The formal announcement was made by the two organizations as they concluded an agreement that will see CWA partner with the CPRA to host the “Agribition Pro Rodeo” in 2016. The four performance rodeo will take place during Agribition, November 21 – 26 and is the first pro rodeo of its kind in Saskatchewan. The event will feature 16 top athletes from each of the seven major events who will be divided into two pools of eight competing in two performances each.

“Inviting the best cowboys and cowgirls in Rodeo to Agribition offers visitors a new entertainment experience. It is Agribition’s first time using this model and we intend to raise the fan experience and deliver a world-class event just like everything else we do,” explained Bruce Holmquist, CWA Rodeo Chair.

The roster will be based on the Pro Rodeo Canada standings at the end of the 2016 regular season and will be the inaugural event of the 2017 schedule. Top professional competitors from around the world will battle for $100,000 in prize money, giving rodeo fans in Saskatchewan high energy, action-packed rodeo to enjoy.

“We are excited to welcome Agribition into our rodeo family as we continue to move forward with our commitment to grow our sport in Canada,” noted CPRA President Murry Milan. “Regina has always been a great rodeo community and I know our rodeo athletes will look forward to competing at what will be an amazing kick-off to our season.”

Making Miles – Making Money


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No sleep, no problem.

“I got a couple of hours at the airport,” shrugged saddle bronc rider, Zeke Thurston, after his win at the Oldstoberfest Pro Rodeo this past weekend. “I was in St. George, Utah last night and got dropped off at the Salt Lake airport at about 2:30 in the morning, then flew to Calgary and my grandpa picked me up and drove me here.”

Despite the schedule, the 20-year-old Thurston posted the top score of the weekend in Olds, AB, with an 83.5-point ride on C5 Rodeo’s Black Hills to win $1,627. That will leave him 9th in the unofficial Pro Rodeo Canada bronc riding standings with just under $16,000 in earnings and bump the Big Valley, AB, cowboy from 12th to 5th in the Pro Rodeo Canada Series standings.

“This was the only one I made money at this week,” revealed Thurston, whose recent travels have taken him to the U.S. in search of a spot at the Wrangler National Finals Rodeo in Las Vegas. “It doesn’t take much to turn things around. If you do something right that you’ve been having trouble with, the next day it’ll be twice as good. Then you can get on a roll and you can’t be beat.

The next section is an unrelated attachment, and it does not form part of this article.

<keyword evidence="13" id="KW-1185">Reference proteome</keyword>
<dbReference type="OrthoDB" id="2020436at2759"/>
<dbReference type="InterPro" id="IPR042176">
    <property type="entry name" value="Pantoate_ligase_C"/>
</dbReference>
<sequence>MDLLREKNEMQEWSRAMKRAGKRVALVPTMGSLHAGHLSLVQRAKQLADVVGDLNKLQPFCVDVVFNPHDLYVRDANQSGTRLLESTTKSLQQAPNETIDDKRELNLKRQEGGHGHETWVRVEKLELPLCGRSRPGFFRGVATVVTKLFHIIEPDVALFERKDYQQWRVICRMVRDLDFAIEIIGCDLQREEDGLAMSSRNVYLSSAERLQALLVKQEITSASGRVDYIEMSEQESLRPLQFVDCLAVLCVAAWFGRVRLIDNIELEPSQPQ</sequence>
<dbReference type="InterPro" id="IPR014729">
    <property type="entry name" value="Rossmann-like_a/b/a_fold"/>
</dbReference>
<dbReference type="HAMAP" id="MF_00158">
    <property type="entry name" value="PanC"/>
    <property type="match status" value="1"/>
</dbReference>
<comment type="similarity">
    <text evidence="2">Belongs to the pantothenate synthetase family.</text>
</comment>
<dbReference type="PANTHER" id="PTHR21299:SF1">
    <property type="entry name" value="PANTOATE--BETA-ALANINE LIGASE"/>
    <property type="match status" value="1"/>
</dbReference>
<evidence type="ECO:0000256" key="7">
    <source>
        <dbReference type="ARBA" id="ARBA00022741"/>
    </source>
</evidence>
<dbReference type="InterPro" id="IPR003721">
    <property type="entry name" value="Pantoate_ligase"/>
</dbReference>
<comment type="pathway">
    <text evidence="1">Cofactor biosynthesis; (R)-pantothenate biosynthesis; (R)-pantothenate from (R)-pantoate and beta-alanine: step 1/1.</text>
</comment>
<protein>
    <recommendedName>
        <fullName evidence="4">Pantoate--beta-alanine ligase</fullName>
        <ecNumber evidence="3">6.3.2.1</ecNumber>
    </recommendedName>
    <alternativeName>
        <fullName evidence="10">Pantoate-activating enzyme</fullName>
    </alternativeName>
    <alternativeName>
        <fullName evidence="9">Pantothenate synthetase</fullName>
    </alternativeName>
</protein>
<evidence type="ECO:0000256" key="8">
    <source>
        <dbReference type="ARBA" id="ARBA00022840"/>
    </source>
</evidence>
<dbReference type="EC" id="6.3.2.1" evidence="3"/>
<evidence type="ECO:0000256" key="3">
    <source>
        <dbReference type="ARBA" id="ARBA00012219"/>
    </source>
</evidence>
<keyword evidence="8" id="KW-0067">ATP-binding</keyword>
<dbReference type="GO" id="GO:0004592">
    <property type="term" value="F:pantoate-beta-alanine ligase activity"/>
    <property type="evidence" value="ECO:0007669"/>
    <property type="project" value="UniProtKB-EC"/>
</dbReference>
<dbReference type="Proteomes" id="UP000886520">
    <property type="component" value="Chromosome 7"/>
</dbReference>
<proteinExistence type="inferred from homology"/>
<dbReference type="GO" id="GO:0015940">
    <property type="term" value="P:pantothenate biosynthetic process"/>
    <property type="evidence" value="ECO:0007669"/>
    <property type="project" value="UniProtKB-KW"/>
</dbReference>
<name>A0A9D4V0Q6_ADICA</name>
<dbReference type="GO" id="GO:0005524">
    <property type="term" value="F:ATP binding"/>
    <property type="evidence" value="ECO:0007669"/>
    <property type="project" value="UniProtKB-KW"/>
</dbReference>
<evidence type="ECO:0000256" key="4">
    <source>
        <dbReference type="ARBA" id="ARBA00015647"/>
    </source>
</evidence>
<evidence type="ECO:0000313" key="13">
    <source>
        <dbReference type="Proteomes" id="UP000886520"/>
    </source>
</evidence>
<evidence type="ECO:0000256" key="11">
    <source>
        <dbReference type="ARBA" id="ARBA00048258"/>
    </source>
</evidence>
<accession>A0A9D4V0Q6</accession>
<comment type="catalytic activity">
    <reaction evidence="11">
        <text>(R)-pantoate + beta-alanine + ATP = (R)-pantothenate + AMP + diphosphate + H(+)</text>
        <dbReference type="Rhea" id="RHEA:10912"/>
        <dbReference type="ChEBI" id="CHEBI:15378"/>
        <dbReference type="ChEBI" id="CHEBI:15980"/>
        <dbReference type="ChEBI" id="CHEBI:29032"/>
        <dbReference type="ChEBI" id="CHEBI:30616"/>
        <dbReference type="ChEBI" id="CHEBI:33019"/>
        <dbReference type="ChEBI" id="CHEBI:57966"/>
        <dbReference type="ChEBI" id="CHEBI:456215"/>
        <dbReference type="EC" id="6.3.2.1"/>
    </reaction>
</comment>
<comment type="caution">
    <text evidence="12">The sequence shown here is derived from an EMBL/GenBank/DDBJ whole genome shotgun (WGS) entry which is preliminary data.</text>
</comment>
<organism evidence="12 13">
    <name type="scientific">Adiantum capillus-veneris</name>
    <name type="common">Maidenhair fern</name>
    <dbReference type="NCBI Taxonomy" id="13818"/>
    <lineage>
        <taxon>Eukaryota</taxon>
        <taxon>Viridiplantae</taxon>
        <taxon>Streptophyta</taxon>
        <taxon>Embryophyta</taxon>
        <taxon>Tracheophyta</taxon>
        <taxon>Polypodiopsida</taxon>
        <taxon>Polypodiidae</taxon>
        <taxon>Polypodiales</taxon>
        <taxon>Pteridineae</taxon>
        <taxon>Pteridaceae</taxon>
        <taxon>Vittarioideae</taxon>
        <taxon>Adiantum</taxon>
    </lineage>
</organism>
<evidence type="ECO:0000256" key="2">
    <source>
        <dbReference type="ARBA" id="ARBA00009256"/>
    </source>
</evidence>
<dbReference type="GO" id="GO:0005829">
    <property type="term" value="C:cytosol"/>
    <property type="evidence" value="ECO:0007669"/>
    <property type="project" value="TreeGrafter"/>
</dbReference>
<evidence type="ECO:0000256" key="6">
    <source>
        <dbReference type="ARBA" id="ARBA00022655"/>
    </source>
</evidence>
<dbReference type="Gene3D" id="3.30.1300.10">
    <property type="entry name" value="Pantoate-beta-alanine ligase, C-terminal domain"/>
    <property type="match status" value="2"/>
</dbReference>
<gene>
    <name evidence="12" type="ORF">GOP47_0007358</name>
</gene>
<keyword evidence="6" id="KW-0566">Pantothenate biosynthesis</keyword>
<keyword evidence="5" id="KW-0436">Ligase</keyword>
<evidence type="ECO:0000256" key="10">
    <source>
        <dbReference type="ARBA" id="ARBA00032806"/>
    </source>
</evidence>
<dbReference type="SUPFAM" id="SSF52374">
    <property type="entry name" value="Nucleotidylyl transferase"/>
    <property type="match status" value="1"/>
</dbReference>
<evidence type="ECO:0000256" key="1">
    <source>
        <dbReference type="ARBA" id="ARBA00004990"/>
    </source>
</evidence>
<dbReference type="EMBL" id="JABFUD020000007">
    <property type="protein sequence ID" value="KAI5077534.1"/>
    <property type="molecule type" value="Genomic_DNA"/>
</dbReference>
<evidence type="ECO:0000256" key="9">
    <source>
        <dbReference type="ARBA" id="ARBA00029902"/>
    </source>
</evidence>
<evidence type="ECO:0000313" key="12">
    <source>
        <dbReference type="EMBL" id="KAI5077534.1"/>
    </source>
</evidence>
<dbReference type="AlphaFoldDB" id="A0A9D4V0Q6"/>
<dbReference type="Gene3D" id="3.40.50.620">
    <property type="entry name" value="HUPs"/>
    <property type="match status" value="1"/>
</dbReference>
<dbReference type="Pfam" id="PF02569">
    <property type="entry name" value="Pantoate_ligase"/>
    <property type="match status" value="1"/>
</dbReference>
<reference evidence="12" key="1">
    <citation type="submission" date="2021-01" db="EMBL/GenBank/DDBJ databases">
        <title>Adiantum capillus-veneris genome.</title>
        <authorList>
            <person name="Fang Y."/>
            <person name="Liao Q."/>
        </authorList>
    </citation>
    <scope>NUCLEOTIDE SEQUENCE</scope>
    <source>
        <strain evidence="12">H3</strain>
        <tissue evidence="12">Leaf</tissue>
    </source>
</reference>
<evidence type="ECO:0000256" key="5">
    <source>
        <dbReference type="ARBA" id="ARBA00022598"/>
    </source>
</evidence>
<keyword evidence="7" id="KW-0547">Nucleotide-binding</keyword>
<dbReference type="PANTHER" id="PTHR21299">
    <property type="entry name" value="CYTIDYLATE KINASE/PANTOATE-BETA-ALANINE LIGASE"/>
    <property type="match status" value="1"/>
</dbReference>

“I’m zeroed in on my targets. There will be plenty of time after the season to look back. You have to be confident for good things to come your way. You have to believe in yourself.”

Utah’s Rhen Richard followed the tracks of Thurston to Olds. And, like him, won an Oldstoberfest championship stein, too.

“I left St. George at six this morning and got here at 11,” offered Richard, who topped the tie-down roping with an 8.0-second run on Saturday to win $2,211.

The 26-year-old, four-time CFR team roping qualifier can also relate to Thurston’s recent struggles on the rodeo trail.

“It’s been a long three weeks up here without winning much,” sighed Richard, who used Curtis Cassidy’s award-winning horse, Stick in Olds. “I was hoping to ride him a lot more up here this year and even down south but he’s been having health trouble. The last two times I’ve been on him, it’s worked out great.

“I think I have enough now (to qualify for the Canadian Final Rodeo). On paper, Clint (Arave) might have a chance if he won everything at the (Pro Rodeo Canada Series) finals. It would be nice to finally get to the CFR in the tie-down roping.”

Other Olds’ champions included steer wrestler, Cody Cassidy (4.7-seconds, $1,886); team ropers, Stacy Cornet/Denver Johnson (5.2-seconds, $1,411 each); barrel racer, Julie Leggett (17.336- seconds, $1,737); bullrider, Jarod Parsonage (84-points on C5 Rodeo’s Sugar Bear, $1,374) while Cole Goodine (Franklin Rodeo’s Ultimate Cash), Jessy Davis (C5 Rodeo’s Montana’s Hope) and Tate Hartell (C5 Rodeo’s Virgil) were all 81 points to split the bareback riding title and collect $1,178 each.

Next up on the Pro Rodeo Canada schedule is the Hanna Pro Rodeo in Hanna, AB (Sept. 25-27) and the Dallas Sunstrum Memorial Pro Rodeo in Brooks, AB (Sept. 25-26).